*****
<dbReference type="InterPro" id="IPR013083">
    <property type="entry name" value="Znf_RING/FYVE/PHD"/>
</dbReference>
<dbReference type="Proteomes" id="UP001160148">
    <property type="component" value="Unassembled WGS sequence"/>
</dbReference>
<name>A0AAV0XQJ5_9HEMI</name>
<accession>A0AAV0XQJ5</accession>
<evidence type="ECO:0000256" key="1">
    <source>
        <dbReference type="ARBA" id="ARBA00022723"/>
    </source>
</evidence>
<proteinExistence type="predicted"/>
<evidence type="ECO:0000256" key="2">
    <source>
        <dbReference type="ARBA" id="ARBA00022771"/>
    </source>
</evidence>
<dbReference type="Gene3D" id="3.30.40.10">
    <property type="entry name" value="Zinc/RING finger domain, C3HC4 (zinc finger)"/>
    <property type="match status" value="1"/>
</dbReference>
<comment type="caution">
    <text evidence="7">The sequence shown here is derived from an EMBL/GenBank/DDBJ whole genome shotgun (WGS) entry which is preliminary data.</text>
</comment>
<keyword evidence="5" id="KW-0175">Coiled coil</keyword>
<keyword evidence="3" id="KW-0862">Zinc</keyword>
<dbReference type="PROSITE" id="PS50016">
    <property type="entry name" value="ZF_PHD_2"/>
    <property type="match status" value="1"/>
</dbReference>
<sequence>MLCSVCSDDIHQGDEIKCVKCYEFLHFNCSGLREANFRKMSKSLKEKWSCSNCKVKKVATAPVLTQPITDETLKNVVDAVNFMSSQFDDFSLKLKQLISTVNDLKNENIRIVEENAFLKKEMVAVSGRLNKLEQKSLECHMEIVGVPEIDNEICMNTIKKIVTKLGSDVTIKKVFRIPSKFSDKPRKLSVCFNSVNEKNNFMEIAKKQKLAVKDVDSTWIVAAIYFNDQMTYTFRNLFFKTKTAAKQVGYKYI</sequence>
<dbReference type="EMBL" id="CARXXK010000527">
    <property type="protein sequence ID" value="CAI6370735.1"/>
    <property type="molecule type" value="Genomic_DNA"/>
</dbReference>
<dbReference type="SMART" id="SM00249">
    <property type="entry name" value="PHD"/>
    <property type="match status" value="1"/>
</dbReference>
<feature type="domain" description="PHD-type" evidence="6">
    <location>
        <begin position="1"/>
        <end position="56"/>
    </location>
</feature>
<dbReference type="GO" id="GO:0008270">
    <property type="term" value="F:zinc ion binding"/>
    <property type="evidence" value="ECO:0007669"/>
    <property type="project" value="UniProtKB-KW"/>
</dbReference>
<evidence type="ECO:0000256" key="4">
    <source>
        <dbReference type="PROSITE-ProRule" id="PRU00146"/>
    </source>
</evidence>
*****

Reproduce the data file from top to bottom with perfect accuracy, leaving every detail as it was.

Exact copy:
<dbReference type="InterPro" id="IPR013083">
    <property type="entry name" value="Znf_RING/FYVE/PHD"/>
</dbReference>
<dbReference type="Proteomes" id="UP001160148">
    <property type="component" value="Unassembled WGS sequence"/>
</dbReference>
<name>A0AAV0XQJ5_9HEMI</name>
<accession>A0AAV0XQJ5</accession>
<evidence type="ECO:0000256" key="1">
    <source>
        <dbReference type="ARBA" id="ARBA00022723"/>
    </source>
</evidence>
<proteinExistence type="predicted"/>
<evidence type="ECO:0000256" key="2">
    <source>
        <dbReference type="ARBA" id="ARBA00022771"/>
    </source>
</evidence>
<dbReference type="Gene3D" id="3.30.40.10">
    <property type="entry name" value="Zinc/RING finger domain, C3HC4 (zinc finger)"/>
    <property type="match status" value="1"/>
</dbReference>
<comment type="caution">
    <text evidence="7">The sequence shown here is derived from an EMBL/GenBank/DDBJ whole genome shotgun (WGS) entry which is preliminary data.</text>
</comment>
<keyword evidence="5" id="KW-0175">Coiled coil</keyword>
<keyword evidence="3" id="KW-0862">Zinc</keyword>
<dbReference type="PROSITE" id="PS50016">
    <property type="entry name" value="ZF_PHD_2"/>
    <property type="match status" value="1"/>
</dbReference>
<sequence>MLCSVCSDDIHQGDEIKCVKCYEFLHFNCSGLREANFRKMSKSLKEKWSCSNCKVKKVATAPVLTQPITDETLKNVVDAVNFMSSQFDDFSLKLKQLISTVNDLKNENIRIVEENAFLKKEMVAVSGRLNKLEQKSLECHMEIVGVPEIDNEICMNTIKKIVTKLGSDVTIKKVFRIPSKFSDKPRKLSVCFNSVNEKNNFMEIAKKQKLAVKDVDSTWIVAAIYFNDQMTYTFRNLFFKTKTAAKQVGYKYI</sequence>
<dbReference type="EMBL" id="CARXXK010000527">
    <property type="protein sequence ID" value="CAI6370735.1"/>
    <property type="molecule type" value="Genomic_DNA"/>
</dbReference>
<dbReference type="SMART" id="SM00249">
    <property type="entry name" value="PHD"/>
    <property type="match status" value="1"/>
</dbReference>
<feature type="domain" description="PHD-type" evidence="6">
    <location>
        <begin position="1"/>
        <end position="56"/>
    </location>
</feature>
<dbReference type="GO" id="GO:0008270">
    <property type="term" value="F:zinc ion binding"/>
    <property type="evidence" value="ECO:0007669"/>
    <property type="project" value="UniProtKB-KW"/>
</dbReference>
<evidence type="ECO:0000256" key="4">
    <source>
        <dbReference type="PROSITE-ProRule" id="PRU00146"/>
    </source>
</evidence>